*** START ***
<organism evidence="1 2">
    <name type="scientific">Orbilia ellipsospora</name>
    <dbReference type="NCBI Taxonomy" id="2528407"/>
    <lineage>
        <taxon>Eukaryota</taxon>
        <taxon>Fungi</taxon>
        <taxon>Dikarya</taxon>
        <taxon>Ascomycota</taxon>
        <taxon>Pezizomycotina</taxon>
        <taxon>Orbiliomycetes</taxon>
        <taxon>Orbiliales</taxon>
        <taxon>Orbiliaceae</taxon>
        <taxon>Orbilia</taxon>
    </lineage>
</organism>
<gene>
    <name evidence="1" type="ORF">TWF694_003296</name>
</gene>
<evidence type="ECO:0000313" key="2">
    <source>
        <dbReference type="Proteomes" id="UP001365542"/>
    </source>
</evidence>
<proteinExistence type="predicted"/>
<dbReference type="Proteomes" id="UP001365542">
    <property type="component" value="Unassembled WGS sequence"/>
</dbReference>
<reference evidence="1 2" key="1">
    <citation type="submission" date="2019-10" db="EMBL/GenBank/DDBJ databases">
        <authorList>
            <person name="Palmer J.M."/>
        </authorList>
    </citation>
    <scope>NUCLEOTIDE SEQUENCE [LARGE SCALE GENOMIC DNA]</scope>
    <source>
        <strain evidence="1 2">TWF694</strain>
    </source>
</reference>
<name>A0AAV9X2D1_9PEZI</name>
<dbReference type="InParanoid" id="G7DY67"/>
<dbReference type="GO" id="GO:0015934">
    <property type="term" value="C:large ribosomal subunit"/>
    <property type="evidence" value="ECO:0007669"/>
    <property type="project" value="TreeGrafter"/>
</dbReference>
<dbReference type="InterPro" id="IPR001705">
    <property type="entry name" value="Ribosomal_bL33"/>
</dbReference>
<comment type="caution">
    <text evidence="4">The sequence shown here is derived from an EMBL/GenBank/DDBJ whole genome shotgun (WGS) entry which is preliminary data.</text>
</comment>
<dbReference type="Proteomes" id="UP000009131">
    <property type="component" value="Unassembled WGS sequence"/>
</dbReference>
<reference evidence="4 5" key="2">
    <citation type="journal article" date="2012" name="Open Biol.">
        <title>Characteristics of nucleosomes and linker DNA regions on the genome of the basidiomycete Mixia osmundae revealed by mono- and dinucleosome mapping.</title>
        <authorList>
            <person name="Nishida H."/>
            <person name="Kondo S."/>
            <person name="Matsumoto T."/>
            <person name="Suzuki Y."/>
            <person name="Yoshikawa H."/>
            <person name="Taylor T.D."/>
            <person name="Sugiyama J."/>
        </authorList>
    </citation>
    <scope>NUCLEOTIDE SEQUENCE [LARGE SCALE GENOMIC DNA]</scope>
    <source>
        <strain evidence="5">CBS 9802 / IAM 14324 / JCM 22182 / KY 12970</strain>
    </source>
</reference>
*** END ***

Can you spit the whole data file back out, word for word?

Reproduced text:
<organism evidence="1 2">
    <name type="scientific">Orbilia ellipsospora</name>
    <dbReference type="NCBI Taxonomy" id="2528407"/>
    <lineage>
        <taxon>Eukaryota</taxon>
        <taxon>Fungi</taxon>
        <taxon>Dikarya</taxon>
        <taxon>Ascomycota</taxon>
        <taxon>Pezizomycotina</taxon>
        <taxon>Orbiliomycetes</taxon>
        <taxon>Orbiliales</taxon>
        <taxon>Orbiliaceae</taxon>
        <taxon>Orbilia</taxon>
    </lineage>
</organism>
<gene>
    <name evidence="1" type="ORF">TWF694_003296</name>
</gene>
<evidence type="ECO:0000313" key="2">
    <source>
        <dbReference type="Proteomes" id="UP001365542"/>
    </source>
</evidence>
<proteinExistence type="predicted"/>
<dbReference type="Proteomes" id="UP001365542">
    <property type="component" value="Unassembled WGS sequence"/>
</dbReference>
<reference evidence="1 2" key="1">
    <citation type="submission" date="2019-10" db="EMBL/GenBank/DDBJ databases">
        <authorList>
            <person name="Palmer J.M."/>
        </authorList>
    </citation>
    <scope>NUCLEOTIDE SEQUENCE [LARGE SCALE GENOMIC DNA]</scope>
    <source>
        <strain evidence="1 2">TWF694</strain>
    </source>
</reference>
<name>A0AAV9X2D1_9PEZI</name>
<dbReference type="InParanoid" id="G7DY67"/>
<dbReference type="GO" id="GO:0015934">
    <property type="term" value="C:large ribosomal subunit"/>
    <property type="evidence" value="ECO:0007669"/>
    <property type="project" value="TreeGrafter"/>
</dbReference>
<dbReference type="InterPro" id="IPR001705">
    <property type="entry name" value="Ribosomal_bL33"/>
</dbReference>
<comment type="caution">
    <text evidence="4">The sequence shown here is derived from an EMBL/GenBank/DDBJ whole genome shotgun (WGS) entry which is preliminary data.</text>
</comment>
<dbReference type="Proteomes" id="UP000009131">
    <property type="component" value="Unassembled WGS sequence"/>
</dbReference>
<reference evidence="4 5" key="2">
    <citation type="journal article" date="2012" name="Open Biol.">
        <title>Characteristics of nucleosomes and linker DNA regions on the genome of the basidiomycete Mixia osmundae revealed by mono- and dinucleosome mapping.</title>
        <authorList>
            <person name="Nishida H."/>
            <person name="Kondo S."/>
            <person name="Matsumoto T."/>
            <person name="Suzuki Y."/>
            <person name="Yoshikawa H."/>
            <person name="Taylor T.D."/>
            <person name="Sugiyama J."/>
        </authorList>
    </citation>
    <scope>NUCLEOTIDE SEQUENCE [LARGE SCALE GENOMIC DNA]</scope>
    <source>
        <strain evidence="5">CBS 9802 / IAM 14324 / JCM 22182 / KY 12970</strain>
    </source>
</reference>